United Nations Development Programme Japan-Caribbean Climate Change Partnership (J-Cccp) Mid Term Evaluation Report
United Nations Development Programme Japan-Caribbean Climate Change Partnership (J-Cccp) Mid Term Evaluation Report

United Nations Development Programme Japan-Caribbean Climate Change Partnership (J-Cccp) Mid Term Evaluation Report

Jan 5, 2019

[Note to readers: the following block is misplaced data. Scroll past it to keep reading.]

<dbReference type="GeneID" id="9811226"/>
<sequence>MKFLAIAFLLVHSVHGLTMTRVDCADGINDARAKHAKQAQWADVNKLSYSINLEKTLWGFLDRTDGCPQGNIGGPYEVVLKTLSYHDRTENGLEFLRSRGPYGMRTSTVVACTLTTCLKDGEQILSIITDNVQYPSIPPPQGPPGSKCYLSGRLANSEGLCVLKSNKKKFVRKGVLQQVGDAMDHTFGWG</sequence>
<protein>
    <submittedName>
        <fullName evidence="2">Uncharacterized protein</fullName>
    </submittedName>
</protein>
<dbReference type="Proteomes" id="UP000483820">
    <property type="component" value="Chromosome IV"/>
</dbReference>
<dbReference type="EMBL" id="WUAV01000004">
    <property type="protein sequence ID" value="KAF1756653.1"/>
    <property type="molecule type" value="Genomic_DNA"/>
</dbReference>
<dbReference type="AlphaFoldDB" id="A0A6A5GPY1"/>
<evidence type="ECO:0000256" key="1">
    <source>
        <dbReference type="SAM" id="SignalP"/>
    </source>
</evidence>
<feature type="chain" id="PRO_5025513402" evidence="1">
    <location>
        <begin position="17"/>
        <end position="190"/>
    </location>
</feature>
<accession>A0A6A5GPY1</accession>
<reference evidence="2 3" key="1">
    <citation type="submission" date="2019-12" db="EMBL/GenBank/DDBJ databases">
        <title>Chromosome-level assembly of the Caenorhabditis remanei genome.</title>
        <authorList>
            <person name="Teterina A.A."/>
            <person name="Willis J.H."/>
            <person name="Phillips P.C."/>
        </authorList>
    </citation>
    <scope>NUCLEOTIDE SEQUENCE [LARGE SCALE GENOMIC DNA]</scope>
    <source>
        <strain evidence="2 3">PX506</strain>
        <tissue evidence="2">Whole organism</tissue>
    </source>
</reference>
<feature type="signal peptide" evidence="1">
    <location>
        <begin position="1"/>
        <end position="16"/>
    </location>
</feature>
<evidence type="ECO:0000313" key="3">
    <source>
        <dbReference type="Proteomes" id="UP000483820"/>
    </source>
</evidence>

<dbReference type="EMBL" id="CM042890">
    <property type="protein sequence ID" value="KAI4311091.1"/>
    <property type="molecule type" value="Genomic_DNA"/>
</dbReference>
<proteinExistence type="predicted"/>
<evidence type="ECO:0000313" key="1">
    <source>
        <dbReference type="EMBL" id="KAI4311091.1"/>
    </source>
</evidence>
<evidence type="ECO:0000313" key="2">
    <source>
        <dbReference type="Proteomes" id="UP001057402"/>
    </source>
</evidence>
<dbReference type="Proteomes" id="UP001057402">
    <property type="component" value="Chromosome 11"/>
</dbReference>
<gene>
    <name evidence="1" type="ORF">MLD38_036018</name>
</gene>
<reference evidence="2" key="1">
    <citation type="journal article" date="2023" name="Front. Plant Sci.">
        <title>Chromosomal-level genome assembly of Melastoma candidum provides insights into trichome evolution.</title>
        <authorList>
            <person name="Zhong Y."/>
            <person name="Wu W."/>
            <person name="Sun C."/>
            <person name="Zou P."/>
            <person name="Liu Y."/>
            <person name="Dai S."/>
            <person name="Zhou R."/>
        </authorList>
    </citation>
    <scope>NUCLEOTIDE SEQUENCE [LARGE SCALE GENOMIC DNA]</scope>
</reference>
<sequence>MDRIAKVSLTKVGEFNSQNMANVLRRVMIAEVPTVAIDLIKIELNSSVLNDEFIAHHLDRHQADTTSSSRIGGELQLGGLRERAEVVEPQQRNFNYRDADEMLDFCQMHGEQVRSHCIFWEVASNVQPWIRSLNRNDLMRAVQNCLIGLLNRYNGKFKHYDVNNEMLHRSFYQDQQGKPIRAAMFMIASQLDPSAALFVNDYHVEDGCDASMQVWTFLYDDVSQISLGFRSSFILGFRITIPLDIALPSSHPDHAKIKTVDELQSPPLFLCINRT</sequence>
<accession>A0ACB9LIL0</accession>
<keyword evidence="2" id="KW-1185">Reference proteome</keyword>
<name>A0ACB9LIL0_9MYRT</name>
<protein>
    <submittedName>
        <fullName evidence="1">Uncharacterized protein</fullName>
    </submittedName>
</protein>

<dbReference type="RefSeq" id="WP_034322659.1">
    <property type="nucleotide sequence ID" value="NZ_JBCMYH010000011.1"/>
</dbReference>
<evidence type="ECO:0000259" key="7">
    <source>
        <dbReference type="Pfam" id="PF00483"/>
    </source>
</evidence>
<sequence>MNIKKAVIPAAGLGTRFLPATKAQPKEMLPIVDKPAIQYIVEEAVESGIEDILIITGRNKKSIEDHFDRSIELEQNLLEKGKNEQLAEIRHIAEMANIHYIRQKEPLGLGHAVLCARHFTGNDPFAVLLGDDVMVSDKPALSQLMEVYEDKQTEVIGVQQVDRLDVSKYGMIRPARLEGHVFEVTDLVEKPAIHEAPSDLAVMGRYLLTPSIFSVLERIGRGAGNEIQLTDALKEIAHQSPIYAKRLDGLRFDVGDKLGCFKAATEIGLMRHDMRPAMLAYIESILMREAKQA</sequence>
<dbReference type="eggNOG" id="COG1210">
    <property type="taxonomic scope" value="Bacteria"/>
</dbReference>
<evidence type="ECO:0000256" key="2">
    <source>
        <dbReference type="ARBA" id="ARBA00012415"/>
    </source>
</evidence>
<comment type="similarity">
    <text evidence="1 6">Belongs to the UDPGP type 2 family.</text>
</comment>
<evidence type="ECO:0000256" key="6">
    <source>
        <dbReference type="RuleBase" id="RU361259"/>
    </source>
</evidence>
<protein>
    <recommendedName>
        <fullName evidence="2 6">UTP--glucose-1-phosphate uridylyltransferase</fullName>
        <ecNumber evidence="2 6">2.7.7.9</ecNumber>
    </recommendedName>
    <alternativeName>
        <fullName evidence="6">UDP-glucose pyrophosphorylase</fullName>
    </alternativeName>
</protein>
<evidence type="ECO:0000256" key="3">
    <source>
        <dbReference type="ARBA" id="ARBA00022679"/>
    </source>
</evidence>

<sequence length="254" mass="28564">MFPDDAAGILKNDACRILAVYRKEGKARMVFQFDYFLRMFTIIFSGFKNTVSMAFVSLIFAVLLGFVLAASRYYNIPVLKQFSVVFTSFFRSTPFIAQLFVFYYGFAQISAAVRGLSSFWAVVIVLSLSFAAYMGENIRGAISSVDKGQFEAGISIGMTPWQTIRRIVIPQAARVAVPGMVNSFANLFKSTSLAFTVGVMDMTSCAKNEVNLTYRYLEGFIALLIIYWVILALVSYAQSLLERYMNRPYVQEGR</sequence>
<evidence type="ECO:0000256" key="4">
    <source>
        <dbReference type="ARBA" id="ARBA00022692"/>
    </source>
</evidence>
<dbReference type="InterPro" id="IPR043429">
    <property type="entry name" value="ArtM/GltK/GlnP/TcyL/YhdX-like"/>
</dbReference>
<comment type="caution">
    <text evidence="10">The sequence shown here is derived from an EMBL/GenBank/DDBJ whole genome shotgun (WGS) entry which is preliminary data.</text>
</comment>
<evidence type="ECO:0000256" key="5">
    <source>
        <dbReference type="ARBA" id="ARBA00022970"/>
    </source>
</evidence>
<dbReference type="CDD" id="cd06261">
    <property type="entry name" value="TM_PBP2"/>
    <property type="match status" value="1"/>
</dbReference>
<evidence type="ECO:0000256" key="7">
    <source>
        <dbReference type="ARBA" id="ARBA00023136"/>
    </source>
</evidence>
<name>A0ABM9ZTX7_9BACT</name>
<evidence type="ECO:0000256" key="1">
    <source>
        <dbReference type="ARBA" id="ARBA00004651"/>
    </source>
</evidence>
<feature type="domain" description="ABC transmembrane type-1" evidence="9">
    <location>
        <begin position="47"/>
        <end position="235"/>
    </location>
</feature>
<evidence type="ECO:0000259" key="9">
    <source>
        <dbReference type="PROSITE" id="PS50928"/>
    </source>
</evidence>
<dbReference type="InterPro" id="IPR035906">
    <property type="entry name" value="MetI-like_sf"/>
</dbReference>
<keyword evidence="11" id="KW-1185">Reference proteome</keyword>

The Japan-Caribbean Climate Change Partnership (J-CCCP) is a regional project designed to strengthen the capacity of Caribbean countries to invest in climate change mitigation and adaptation technologies, as prioritized in their Nationally Appropriate Mitigation Actions (NAMAs) and National Adaptation Plans (NAPs). The J-CCCP intervention aims to support the following eight Caribbean countries: Belize, Dominica, Grenada, Guyana, Jamaica, Saint Lucia, Saint Vincent and the Grenadines, and Suriname based on the achievement of the following outcomes: • Outcome 1: NAMAs and NAPs to promote alternative low emission and climate resilient technologies that can support energy transformation and adaptation in economic sectors are formulated and institutionalized, • Outcome 2: Selected mitigation and adaptation technologies transferred and adopted for low emission and climate resilient development in the Caribbean, and • Outcome 3: Knowledge networks strengthened in Caribbean to foster South-South and North-South cooperation through sharing of experiences surrounding climate change, natural hazard risk and resilience. The signing of a $15 million-dollar grant from the Government of Japan for the J-CCCP project to be implemented by United Nations Development Programme (UNDP) took place during the first Japan CARICOM Summit Meeting held in Trinidad on July 28, 2014 with the presence of Mr. Shinzo Abe, the Prime Minister of Japan, and the attendance of leaders from 14 CARICOM member states. The Project was officially launched on January 28, 2016 and is currently in its second year of implementation and is scheduled to terminate on December 31, 2018. The Project has experienced delays during the early phase of implementation and as a result the achievement of the planned outputs is behind schedule, albeit that momentum has improved substantially during the last quarters. Less than 50% of the outputs have been completed so far.

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